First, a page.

What’s the best way to make a million in the stock market? Ask 100 people and you’ll likely get 100 different answers. But the method I’d use is one that US investing legend Warren Buffett has often mentioned. It’s also simple and cheap.
Getting started: £20k
My plans are based on the goal goal of hitting £1m at age 60. In my view, a £20k lump sum could be enough to make that happen.
Warren Buffett has often commented that for most investors, he thinks an index tracker fund is the best way to invest. He’s at pains to point out that very few investors consistently beat the market, even professionals.
Over the last century or so, the long-term average return from the UK stock market has been about 8% per year, including dividends. Past performance isn’t a reliable guide to the future. But I estimate that if average returns remain the same in the future, it would take 50 years for my £20k investment to hit £1m.
If I’d started my index tracker investment at age 20, I’d just make it to £1m by the age of 70.
This is a great example of why it makes sense to start a Stocks and Shares ISA for children when they’re as young as possible. But it’s not much good to me now. My 20s are a distant memory.
Juice things up
While I’m still working, I aim to make regular monthly payments into my ISA. Adding these to my initial £20k should improve my returns significantly.
For example, my sums indicate that investing an extra £250 per month in a FTSE 100 tracker fund could see me make a million after 37 years. Similarly, increasing my monthly payment to £400 could see me hit £1m after just 33 years.
By combining regular monthly payments and an initial lump sum, I should be able to speed up my progress. But 33 years is still a long time. Is there anything else I could do to improve my returns?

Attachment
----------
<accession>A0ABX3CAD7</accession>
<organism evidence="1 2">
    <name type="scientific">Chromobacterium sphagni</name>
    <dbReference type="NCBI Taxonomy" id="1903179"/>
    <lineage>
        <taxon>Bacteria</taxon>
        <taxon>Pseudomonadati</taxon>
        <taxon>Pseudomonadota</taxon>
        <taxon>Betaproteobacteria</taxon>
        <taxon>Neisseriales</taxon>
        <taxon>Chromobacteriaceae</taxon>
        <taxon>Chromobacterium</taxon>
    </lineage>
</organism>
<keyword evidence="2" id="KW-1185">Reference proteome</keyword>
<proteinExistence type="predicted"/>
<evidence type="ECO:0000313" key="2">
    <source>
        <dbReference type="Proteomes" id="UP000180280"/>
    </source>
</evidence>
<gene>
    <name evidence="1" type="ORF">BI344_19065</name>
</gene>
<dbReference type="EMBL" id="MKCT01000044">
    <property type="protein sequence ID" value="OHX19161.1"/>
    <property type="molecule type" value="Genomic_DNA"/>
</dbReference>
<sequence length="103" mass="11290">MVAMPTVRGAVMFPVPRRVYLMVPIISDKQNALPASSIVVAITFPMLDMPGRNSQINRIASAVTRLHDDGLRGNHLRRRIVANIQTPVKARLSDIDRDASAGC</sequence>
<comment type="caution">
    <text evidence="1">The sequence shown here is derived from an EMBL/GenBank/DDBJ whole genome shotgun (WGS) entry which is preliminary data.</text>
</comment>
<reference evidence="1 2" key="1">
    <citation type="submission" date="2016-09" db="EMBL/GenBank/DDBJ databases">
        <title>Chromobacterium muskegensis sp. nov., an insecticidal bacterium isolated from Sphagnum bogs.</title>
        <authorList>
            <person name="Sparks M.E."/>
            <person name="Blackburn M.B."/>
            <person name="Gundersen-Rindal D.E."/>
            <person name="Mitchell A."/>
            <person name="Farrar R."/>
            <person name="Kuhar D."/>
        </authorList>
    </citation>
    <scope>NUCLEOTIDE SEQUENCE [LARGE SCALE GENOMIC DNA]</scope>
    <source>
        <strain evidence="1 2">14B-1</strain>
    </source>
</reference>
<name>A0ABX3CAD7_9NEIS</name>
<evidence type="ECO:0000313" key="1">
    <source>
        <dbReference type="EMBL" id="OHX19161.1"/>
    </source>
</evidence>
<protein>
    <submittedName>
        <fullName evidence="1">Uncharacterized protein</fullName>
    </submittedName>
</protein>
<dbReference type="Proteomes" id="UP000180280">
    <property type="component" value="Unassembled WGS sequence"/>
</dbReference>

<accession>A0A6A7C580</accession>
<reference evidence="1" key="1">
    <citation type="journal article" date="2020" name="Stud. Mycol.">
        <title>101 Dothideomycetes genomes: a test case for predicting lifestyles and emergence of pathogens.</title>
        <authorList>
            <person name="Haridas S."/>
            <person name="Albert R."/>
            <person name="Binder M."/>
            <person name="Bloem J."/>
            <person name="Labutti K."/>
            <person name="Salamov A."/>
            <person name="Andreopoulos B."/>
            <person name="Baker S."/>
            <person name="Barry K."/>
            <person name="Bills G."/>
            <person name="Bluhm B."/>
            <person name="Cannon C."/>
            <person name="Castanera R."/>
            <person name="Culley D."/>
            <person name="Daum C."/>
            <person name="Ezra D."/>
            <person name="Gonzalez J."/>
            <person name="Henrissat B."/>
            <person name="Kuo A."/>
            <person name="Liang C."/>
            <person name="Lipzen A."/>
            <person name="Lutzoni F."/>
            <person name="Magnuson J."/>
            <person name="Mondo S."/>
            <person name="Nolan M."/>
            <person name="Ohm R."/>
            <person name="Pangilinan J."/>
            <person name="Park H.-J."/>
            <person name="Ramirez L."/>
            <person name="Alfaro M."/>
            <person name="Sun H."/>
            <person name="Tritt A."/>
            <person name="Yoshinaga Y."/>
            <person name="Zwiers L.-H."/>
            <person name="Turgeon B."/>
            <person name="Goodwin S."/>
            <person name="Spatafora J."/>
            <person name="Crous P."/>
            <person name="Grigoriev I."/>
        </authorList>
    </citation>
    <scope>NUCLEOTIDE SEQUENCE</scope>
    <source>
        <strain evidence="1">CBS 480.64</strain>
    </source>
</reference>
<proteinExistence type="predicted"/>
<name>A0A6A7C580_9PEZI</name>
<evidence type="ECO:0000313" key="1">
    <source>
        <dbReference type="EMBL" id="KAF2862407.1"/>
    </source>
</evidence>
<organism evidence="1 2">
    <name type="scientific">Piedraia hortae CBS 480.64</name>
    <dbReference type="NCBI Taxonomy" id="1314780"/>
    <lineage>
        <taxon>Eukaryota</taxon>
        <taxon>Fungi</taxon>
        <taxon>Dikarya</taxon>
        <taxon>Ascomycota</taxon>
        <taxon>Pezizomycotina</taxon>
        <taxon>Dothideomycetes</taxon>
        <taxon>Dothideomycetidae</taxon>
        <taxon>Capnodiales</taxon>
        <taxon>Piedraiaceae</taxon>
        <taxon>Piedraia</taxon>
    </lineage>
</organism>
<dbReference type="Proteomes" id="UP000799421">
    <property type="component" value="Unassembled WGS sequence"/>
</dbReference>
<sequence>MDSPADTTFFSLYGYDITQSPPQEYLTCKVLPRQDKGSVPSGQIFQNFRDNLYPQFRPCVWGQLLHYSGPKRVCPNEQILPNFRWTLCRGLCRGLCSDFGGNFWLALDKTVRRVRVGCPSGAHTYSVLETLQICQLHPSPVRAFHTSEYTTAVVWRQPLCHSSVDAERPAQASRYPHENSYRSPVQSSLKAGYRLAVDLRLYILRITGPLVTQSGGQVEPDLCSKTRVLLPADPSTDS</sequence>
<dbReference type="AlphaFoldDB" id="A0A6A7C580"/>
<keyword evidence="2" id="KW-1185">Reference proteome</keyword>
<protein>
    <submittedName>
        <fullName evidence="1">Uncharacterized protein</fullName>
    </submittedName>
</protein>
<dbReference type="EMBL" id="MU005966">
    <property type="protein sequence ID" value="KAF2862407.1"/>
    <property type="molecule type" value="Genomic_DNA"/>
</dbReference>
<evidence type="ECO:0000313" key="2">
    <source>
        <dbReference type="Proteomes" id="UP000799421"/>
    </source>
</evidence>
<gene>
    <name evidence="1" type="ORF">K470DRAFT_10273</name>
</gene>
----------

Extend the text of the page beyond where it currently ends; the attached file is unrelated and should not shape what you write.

Could I make a million with growth stocks?
Investing in small, speculative growth stocks can deliver much bigger profits. But it’s a specialist area with a lot of potential risk. It’s easy to lose a lot of money, as many growth companies don’t succeed.
After all, the UK stock market has 1,117 companies valued at under £500m, but only 174 companies valued at over £2bn. Most small companies stay small.
When I’m looking for growth, I prefer to focus on the FTSE 250. These mid-sized companies are generally already profitable and successful. They’re big enough to survive when times are tough, but still small enough to deliver strong growth.
The FTSE 250 has risen by 76% over the last 10 years, compared to just 13% for the FTSE 100. I can’t be sure this outperformance will continue. But to improve my chances of benefiting from the success of smaller growth stocks, I’d put half my cash into a FTSE 250 tracker and half into the FTSE 100.
To increase my exposure to proven winners, I might also use some of my funds to build a portfolio of hand-picked quality stocks. I’d look for companies with above-average profit margins and a track record of beating the market.
I’d hope that taking this approach might provide the boost I’ll need to reach my £1m goal by the time I’m 60.
Roland Head has no position in any of the shares mentioned. The Motley Fool UK has no position in any of the shares mentioned. Views expressed on the companies mentioned in this article are those of the writer and therefore may differ from the official recommendations we make in our subscription services such as Share Advisor, Hidden Winners and Pro. Here at The Motley Fool we believe that considering a diverse range of insights makes us better investors.